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In Astride A Fierce Wind, Dunedin author Huberta Hellendoorn charts her voyage from the Netherlands to a new life on the other side of the world.
ASTRIDE A FIERCE WIND
By JESSIE NEILSON
Huberta Hellendoorn emigrated from the small village of Warnsveld in Gelderland, the Netherlands, to New Zealand in 1960 with her husband Bart. Both in their early 20s, they had met at a youth camp and felt a growing need to escape what they felt was an oppressive environment as well as their own histories of turmoil.
Astride a Fierce Wind is her memoir, taking us through childhood to the present day.
Hellendoorn was born in 1937, a time on the brink of war, as continental Europe plunged into calamity. Her family, though in a "neutral'' country, nevertheless witnessed the terrors of war. She sheltered in cellars as attacks went on nearby. Those scenes would remain vivid in her adult mind.
And, as she was not close to all the members of her family - she had particularly "ambiguous relations'' with her father - the time was ripe to make a fresh start in New Zealand.
A slow crossing by ship signified the couple's physical and symbolic shift, but at this time she was wary of the future, missing the gezelligheid of home, that is the notion of conviviality, belonging, and togetherness as the Dutch understand it.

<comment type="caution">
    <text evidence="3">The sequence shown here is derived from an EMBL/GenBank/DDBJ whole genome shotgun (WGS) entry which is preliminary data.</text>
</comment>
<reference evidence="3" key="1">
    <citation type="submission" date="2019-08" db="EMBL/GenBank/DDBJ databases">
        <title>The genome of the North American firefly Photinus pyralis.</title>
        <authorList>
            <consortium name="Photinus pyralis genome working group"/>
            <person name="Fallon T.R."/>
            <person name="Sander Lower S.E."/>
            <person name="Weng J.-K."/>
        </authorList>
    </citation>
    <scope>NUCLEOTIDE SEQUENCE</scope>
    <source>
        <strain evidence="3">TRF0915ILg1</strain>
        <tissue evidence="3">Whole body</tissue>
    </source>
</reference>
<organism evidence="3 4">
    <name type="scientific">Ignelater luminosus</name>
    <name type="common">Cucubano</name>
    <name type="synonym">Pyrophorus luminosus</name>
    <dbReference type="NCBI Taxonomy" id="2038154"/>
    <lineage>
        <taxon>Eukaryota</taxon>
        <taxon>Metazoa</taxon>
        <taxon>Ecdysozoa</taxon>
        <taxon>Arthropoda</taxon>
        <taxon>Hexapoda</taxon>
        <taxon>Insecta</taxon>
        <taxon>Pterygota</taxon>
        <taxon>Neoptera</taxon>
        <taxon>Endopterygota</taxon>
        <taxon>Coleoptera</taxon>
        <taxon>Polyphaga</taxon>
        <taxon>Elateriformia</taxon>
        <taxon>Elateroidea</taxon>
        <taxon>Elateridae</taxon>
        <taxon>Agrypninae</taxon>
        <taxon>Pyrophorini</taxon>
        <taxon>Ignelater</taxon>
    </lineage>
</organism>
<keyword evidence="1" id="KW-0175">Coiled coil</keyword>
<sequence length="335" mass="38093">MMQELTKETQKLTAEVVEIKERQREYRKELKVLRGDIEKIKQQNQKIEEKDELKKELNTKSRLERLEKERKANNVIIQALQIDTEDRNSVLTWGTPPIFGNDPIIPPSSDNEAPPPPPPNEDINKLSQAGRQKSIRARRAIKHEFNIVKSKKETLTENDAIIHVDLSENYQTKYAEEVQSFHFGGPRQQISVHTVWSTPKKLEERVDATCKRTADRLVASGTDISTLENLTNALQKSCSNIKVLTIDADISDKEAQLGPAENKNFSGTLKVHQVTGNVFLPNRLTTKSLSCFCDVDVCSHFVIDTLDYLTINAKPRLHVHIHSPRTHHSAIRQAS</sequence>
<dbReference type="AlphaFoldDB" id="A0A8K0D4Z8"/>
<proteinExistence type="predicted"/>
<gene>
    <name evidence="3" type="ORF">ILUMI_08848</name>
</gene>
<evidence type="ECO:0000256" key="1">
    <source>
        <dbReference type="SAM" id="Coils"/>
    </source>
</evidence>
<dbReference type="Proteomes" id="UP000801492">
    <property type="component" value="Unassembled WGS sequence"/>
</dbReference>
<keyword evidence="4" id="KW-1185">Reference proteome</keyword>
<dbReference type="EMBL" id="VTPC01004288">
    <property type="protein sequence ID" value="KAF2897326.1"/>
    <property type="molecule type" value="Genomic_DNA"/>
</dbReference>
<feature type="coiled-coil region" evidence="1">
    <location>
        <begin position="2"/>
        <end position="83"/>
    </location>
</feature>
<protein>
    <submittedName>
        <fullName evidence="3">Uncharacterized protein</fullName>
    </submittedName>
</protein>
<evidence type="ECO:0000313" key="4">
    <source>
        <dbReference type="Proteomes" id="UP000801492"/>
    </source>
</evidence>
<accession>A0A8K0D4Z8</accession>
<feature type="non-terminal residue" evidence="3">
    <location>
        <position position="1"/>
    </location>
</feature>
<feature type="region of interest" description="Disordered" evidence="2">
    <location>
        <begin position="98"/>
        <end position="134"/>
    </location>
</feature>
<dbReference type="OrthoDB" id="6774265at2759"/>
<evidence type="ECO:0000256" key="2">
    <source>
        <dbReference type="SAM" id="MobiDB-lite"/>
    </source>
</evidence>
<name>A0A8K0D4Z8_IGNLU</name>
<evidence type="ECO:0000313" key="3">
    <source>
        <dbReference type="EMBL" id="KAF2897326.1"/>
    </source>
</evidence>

As new immigrants living in the Dunedin suburb of Opoho she was anxious about how they would be expected to assimilate, and how they would hold on to their Dutchness while creating new identities here. Settling into a 1960s Dunedin and involved with the church, they learned to be restrained in their manners and not too enthusiastic. Another deep concern was whether she would ever see family members again. A later concern was that her New Zealand-born children did not share a language with their grandparents.
Hellendoorn's memoir is composed of many short accounts filed into three parts. Her poetry intersperses the short snippets comprising her story. She writes in a gentle and musing tone of the challenges, be they those common to the new arrival, or more personal.
She writes of the struggles to bring up daughter Miriam, who has Down syndrome, and of the need for Miriam to find acceptance in the community, to be accepted as an artist, and have her health worries addressed.
Most poignantly, and bravely, she touches on deeply personal family relations.
Hellendoorn's second full-length published work after The Madonna in the Suitcase (2009), an account of life with daughter Miriam, Astride a Fierce Wind is a compact and sensitively-presented story of a woman's challenges as an immigrant, the prejudices she overcomes, and ultimately, a meaningful and energetic life with new friends and whanau here.
Jessie Neilson is a University of Otago library assistant.